BODY AND SOUL
Sunday, December 19, 1999
It's called Christmas and even in Pakistan it's time to be
I'M EN ROUTE to
Pakistan for a quick visit to the land of my birth - a short and
sweet winter getaway from work, home and the rat race.
I know that on my
return, Canada will have been transformed into a hyperactive
buzz of Christmas shopping, Christmas partying, dreaming of a
Canadians will be too politically correct to actually say,
On the flight,
I'm reflecting on the recent military coup in Pakistan, but I'm
pleasantly surprised to see that the Pakistani magazine I'm
reading is more interested in Christmas.
This edition of
Humsafar, the Pakistan International Airline in-flight magazine,
boasts a colourful cover collage of a Christmas tree, ornaments,
gifts and food.
Inside, there are
interviews with members of Pakistan's Christian community on how
they celebrate Christmas and a description of the spirit of
Christmas - what it means in both religious and secular terms,
the spiritual and commercial aspects of the celebration.
A day later, I'm
in Islamabad, the capital of Pakistan.
My niece presents
me with a red-and-green outfit - I love bright colours -
"to wear to your Christmas party."
We go out to
dinner at a restaurant that is decorated with a Christmas tree
and lights. The owner has just returned from a visit to Canada
and we get into a discussion.
people," he says, "but very mixed up."
I rush to the
defence of my countrymen, then stop and realize that, in a way,
I travel on to
Karachi, where hotels are advertising their "Merry
specials in large, bold letters.
halal turkey - prepared according to Islamic dietary laws - for
those who might be interested only in the food and not the
faith. There will be Christmas pudding without alcohol and
non-alcoholic egg nog.
are packed with the goodies it takes to make Christmas fare and
the decorations are to die for.
Pakistan is celebrating Christmas with gusto - minus the
mistletoe, since Pakistanis draw a line at kissing en masse.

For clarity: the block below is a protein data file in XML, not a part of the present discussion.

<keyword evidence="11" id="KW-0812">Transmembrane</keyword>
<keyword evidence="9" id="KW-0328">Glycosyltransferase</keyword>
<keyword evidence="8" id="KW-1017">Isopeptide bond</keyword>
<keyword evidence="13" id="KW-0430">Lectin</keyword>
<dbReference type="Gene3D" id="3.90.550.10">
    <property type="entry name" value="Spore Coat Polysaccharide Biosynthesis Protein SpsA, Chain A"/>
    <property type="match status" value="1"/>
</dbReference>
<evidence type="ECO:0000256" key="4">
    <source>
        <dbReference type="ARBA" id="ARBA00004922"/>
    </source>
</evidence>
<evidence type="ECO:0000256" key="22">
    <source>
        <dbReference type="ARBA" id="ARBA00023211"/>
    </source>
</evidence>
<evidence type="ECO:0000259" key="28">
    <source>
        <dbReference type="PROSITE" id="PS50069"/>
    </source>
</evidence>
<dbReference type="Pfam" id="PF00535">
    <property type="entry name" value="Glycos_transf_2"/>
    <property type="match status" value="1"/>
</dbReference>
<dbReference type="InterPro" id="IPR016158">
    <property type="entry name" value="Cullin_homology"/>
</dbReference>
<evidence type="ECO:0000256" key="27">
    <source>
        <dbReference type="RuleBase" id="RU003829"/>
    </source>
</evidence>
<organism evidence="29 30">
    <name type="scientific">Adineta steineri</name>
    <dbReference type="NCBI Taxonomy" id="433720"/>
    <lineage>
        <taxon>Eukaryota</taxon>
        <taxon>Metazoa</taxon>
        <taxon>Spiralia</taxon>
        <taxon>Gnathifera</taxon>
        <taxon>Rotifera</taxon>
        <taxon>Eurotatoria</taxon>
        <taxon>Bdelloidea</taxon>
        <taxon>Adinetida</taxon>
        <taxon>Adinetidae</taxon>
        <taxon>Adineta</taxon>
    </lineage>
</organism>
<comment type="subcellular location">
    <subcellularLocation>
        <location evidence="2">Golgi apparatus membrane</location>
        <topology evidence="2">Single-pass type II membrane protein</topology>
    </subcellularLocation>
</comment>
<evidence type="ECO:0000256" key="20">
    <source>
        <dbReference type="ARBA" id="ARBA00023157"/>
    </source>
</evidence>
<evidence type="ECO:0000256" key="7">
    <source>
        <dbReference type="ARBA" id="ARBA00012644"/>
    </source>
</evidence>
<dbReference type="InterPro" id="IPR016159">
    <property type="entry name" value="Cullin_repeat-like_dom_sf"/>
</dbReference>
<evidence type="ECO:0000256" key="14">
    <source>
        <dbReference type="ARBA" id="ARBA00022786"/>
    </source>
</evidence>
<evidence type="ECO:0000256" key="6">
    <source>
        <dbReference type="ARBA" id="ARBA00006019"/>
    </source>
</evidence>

And they're not
getting into a dither about calling it "Happy
Holidays," either. I find it all refreshing and
Karachi is a
shopper's delight and so I start shopping . . . for Christmas
gifts, of course.
I buy ornaments,
angels with ethnic adornments, a silver cross for a religiously
oriented friend, secular gifts for the not-so-religious,
beautiful Christmas and Eid cards, more outfits in Christmas
As usual, I go
totally overboard and some eyebrows are raised in my family over
obviously don't get a chance to celebrate your own festival in
Canada, which is why you are so involved in Christmas,"
I tell them that
Canadians are fortunate to be able to celebrate anything we wish
- that's how liberal we are - but maybe we're a bit too nice.
In order to
accommodate diverse religions and cultures, I say, we have
stopped wishing each other "Merry Christmas" and
instead say, "Happy Holidays."
My family laughs
and agrees that this sounds like wishing for someone to take a
On my return to
Canada, I'm still thinking about my Christmas-in-Pakistan
My office staff
has been kind enough to schedule the office party before the
start of Ramadan, but in my absence, they decided to call it a
I make it quite
clear that I don't like "Happy Holidays." I love
getting into the spirit of the season, wishing people a
Even if they
don't celebrate Christmas, it's not an offence to wish someone
would be merry. It's a happy thought.
And I believe
that participating in the spirit of the season doesn't
compromise anyone's faith - it makes us better human beings.
I decorate my
office, wear my red-and-green outfit, hum a bit of "Jingle
Bells" and try to encourage people to just go with the feel
of the season and wish each other a very "Merry
starts, I take time to explain it to those who seem curious. And
I tell them that we Muslims would love to be wished
calendar tells me that this is also the season of Chanukah,
Kwanzaa and Hogmany, as well as the feasts of St. Nicholas and
St. Lucia and several other special days.
And I'd like to
wish everyone happiness for each one of these feasts,
individually and distinctly. In essence, all these celebrations
are about spirituality - about sharing and caring, loving and
giving, tolerance and respect.
My worst fear is
that if we don't watch this political-correctness bit, we may
end up saying, "We wish you a happy
So, before that
happens, let me wish joy to the world, peace and goodwill and a
Merry Christmas to all.
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